The level of effort to make GICD attachments varies. When prepared concurrent with the drafting of the IC and by the same land surveyor that drafts the legal description, the effort to derive latitude and longitudes is minimal compared to preparation of the legal description. The same software that generates legal descriptions also exports latitude and longitude strings. When done retroactively, the level-of-effort increases. Most of Terradex’s GICDs have been prepared long after the IC was recorded. The generation of a “forensic” GICD may require two to twelve hours depending on the site complexity, the nature of legal descriptions, the availability of parties with direct recollection, and access to relied upon tract maps.
Adopting Recommendations for Geographic Descriptions
We believe this GICD proposal could be put into affect immediately by environmental agencies, without the need for any additional legislation. In UECA states, for example, the model Uniform Environmental Covenants Act (UECA) does require deed restrictions to include legally sufficient description of the property.” See UECA 4. However, the UECA statute does not limit the covenant to only that. The UECA statute provides that an environmental covenant may contain other information …” and the explanatory notes specifically describe the use of GICD information (which they refer to as “geospatial data”) for describing areas impacted. With something as simple as the issuance of administrative guidance, environmental agencies could require GICD information as part of recorded ICs.
Agency guidance in at least one state, Colorado, addressed the use of GICD maps though in this case the agency addressed whether GICD information could be used in place of (rather than in addition to) legal descriptions. The Colorado Department of Public Health and Environment in their Institutional Controls Implementation Guidance ( page 13) explained that “[c]reating a valid legal description using GPS technology, instead of using a licensed professional surveyor, is fraught with difficulty,” and instead, favored the legal description approach. While recognizing that GICD information could define IC boundaries, they based their conclusion disfavoring this approach largely on the fact that GICD information is not as precise as metes and bounds-based legal descriptions.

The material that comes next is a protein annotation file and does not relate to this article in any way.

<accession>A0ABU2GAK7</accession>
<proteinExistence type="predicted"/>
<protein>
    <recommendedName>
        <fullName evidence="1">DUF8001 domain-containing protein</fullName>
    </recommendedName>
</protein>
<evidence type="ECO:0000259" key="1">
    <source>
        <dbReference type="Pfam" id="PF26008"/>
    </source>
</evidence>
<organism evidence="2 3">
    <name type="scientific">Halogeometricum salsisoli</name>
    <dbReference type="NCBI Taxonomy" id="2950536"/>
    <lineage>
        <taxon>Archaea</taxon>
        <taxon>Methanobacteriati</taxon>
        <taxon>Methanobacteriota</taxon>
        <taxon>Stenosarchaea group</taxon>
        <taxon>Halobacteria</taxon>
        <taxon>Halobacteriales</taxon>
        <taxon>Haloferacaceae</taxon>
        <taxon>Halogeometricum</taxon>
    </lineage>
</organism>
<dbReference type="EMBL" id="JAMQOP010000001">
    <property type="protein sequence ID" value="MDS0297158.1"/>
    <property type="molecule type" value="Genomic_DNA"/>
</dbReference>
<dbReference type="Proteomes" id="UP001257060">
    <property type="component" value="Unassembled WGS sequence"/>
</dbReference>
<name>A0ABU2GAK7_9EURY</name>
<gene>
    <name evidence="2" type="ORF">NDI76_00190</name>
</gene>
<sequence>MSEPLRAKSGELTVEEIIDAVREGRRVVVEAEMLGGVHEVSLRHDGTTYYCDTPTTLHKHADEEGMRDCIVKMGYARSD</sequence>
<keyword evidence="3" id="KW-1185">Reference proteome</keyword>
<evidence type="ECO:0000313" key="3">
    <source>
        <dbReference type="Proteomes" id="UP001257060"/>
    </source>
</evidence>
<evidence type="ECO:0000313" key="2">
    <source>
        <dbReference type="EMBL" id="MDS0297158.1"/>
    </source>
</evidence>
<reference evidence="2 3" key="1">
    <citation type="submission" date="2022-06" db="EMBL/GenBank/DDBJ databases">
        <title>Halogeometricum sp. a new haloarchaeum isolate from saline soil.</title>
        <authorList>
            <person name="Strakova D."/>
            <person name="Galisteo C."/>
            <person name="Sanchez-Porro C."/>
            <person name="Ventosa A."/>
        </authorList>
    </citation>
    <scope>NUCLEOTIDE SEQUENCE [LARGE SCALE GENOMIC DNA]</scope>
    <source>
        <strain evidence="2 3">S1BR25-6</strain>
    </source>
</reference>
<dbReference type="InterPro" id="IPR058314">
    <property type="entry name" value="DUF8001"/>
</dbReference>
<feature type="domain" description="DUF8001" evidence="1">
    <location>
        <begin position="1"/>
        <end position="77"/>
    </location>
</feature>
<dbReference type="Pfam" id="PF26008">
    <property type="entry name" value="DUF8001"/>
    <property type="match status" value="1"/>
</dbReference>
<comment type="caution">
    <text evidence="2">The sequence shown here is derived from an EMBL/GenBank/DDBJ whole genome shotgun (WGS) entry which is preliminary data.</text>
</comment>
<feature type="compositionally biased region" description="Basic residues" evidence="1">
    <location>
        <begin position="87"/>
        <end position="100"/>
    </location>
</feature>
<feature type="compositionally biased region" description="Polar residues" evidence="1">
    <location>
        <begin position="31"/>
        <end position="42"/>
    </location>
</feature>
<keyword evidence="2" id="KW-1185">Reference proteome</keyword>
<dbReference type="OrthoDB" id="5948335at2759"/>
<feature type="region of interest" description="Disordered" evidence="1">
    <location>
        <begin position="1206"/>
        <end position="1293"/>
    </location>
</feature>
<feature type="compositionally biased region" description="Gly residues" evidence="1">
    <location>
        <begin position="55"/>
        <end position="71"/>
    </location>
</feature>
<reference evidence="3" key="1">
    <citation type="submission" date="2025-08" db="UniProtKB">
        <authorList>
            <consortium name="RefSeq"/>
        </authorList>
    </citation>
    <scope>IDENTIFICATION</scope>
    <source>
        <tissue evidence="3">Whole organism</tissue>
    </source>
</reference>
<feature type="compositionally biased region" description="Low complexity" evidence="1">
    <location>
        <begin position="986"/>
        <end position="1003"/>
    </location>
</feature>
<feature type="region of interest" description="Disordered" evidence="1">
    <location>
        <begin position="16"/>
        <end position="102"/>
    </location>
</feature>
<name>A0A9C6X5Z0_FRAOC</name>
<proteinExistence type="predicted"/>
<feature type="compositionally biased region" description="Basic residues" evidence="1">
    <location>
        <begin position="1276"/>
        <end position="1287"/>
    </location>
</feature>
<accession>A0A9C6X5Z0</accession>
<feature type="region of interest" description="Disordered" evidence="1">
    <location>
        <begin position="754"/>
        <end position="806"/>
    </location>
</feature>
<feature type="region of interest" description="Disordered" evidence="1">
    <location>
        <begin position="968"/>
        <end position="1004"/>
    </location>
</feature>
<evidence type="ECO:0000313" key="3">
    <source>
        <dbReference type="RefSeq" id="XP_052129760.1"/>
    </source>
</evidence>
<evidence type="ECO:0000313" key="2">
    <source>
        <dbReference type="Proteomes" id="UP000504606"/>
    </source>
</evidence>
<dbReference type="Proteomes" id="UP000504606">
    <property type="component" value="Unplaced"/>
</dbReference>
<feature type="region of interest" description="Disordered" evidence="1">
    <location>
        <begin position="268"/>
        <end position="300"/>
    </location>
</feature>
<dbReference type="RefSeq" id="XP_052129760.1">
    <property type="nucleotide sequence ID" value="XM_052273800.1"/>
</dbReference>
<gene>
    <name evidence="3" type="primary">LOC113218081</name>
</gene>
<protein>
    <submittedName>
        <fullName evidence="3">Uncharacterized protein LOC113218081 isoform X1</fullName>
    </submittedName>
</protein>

Our proposal, as noted, would retain the precision of legal descriptions while adding supplemental GICD information. This Terradex proposal arose from our experience mapping ICs, where we came to learn first-hand how time intensive and tortuous of a process this can be. In LandWatch, we monitor institutional controls across the US to avert an IC breach. Knowing the location and restriction of an IC is prerequisite to monitoring for a breach. A GICD would enable rapid mapping, and then monitoring of IC effectiveness. As Terradex would benefit, responsible parties, landowners, agencies, developers and the public would also enjoy more reliable and effective ICs, and the derived health, environmental and remedy protection benefits.